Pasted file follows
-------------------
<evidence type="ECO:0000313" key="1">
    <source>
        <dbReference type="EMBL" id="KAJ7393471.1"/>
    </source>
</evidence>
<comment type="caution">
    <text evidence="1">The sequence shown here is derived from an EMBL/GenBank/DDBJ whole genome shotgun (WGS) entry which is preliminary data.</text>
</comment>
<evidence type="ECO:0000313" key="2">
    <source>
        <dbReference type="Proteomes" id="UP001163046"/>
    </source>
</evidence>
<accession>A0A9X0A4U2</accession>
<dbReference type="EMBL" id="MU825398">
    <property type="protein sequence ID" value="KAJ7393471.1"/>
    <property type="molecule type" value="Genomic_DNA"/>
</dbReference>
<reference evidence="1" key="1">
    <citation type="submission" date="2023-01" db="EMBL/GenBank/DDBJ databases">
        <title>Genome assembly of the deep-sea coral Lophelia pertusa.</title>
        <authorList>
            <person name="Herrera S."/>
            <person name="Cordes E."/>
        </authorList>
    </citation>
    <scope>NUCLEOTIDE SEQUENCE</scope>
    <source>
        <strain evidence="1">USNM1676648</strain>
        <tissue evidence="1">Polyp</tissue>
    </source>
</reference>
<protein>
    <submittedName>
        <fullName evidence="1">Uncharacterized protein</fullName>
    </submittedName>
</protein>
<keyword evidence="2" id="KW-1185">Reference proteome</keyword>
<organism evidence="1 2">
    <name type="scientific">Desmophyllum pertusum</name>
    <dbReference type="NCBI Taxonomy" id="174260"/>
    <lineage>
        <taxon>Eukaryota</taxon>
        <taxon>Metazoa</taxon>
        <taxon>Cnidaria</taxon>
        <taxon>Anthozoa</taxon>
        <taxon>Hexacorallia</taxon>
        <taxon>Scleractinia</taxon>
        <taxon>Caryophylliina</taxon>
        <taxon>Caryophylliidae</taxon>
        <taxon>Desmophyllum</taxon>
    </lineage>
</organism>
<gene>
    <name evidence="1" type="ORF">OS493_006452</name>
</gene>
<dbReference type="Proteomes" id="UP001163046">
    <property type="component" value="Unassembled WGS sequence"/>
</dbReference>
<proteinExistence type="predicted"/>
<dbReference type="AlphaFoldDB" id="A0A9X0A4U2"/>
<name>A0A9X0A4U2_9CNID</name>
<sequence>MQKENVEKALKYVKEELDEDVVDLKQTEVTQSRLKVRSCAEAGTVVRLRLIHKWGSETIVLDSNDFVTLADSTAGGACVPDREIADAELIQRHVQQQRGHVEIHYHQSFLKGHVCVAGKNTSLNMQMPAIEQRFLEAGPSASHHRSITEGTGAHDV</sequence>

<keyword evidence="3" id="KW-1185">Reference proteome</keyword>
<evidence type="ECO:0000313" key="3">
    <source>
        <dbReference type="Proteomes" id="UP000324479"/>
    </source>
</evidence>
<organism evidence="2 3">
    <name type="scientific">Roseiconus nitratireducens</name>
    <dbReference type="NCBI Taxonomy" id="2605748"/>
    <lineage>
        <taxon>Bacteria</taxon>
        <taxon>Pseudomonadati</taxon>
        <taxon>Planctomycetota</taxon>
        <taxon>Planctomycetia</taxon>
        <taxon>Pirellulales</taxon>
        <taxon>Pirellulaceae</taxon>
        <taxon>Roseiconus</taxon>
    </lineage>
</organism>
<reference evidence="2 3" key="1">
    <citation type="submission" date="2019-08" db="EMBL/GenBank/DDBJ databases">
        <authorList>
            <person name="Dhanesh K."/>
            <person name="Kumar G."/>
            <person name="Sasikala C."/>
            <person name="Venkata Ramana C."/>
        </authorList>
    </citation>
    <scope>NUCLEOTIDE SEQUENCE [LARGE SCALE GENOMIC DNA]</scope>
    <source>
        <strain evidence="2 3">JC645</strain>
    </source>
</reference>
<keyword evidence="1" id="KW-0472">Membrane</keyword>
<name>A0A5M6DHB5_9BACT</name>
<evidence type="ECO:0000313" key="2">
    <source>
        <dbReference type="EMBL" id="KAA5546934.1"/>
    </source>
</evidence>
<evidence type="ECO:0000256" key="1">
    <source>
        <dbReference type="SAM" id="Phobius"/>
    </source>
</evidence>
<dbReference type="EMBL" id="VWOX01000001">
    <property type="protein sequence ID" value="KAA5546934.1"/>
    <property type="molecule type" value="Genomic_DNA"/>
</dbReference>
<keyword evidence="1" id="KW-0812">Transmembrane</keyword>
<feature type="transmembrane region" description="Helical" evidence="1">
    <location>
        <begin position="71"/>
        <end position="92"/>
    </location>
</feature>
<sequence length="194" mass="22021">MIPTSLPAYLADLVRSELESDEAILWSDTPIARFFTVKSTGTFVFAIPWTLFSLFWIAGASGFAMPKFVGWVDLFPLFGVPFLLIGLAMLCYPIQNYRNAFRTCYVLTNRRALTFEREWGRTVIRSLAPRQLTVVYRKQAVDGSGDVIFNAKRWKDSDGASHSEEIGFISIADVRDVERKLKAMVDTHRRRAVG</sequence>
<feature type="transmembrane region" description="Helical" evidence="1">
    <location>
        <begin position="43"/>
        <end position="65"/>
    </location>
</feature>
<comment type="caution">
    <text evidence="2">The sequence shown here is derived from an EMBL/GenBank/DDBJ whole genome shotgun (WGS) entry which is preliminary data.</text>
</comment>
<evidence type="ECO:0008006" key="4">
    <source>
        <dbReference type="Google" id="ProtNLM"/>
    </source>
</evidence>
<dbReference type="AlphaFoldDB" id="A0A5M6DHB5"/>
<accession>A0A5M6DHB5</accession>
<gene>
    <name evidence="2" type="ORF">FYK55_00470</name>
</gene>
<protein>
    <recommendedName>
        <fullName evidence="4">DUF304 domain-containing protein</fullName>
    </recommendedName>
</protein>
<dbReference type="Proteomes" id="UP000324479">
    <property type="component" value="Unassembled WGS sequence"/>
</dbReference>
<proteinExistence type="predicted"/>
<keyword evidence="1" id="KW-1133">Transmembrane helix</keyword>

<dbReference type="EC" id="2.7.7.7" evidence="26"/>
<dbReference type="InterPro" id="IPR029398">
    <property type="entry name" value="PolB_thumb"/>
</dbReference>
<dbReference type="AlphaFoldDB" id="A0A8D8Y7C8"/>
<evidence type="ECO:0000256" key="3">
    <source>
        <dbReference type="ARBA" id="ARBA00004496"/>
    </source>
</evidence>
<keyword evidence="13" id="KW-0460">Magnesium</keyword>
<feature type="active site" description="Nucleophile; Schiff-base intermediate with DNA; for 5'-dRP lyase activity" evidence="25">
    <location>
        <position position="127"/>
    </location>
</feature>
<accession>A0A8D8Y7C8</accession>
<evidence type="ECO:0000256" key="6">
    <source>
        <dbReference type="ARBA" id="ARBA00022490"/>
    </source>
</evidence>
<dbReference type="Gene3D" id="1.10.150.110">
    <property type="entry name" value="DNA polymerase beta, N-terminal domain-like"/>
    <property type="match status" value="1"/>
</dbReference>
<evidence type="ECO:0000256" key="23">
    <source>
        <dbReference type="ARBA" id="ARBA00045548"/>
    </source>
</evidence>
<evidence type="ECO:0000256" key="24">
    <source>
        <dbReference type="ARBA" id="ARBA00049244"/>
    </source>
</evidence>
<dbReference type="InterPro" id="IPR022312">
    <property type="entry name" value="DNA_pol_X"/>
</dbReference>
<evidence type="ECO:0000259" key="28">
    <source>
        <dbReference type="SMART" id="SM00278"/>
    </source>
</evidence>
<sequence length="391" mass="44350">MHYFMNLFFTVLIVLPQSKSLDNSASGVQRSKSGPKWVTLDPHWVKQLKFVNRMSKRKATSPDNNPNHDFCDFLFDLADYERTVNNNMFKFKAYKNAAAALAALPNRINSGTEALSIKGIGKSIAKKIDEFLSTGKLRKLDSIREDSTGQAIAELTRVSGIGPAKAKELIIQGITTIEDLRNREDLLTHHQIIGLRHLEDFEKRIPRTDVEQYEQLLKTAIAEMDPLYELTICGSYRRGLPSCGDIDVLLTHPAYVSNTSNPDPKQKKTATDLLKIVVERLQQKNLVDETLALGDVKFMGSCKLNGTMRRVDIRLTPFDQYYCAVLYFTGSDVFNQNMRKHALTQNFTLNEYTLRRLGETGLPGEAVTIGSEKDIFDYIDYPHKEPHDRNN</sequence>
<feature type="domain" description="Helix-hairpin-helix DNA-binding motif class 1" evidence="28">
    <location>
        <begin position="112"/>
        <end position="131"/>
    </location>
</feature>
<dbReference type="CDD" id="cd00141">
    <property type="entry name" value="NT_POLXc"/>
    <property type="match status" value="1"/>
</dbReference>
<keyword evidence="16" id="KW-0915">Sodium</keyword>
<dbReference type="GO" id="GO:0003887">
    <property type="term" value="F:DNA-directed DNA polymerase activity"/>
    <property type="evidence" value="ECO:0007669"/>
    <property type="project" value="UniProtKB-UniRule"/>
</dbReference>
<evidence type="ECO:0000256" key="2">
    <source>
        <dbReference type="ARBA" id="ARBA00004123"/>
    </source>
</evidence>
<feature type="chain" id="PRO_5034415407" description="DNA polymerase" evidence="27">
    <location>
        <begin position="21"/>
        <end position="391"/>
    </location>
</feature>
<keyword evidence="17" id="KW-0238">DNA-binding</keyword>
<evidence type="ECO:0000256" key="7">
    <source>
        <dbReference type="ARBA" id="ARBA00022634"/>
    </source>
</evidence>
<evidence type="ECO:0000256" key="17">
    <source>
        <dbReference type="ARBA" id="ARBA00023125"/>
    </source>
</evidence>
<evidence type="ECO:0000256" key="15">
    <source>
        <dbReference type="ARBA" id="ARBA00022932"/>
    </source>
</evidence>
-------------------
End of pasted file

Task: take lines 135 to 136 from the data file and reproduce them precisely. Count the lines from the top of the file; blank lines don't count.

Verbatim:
<dbReference type="AlphaFoldDB" id="A0A5M6DHB5"/>
<accession>A0A5M6DHB5</accession>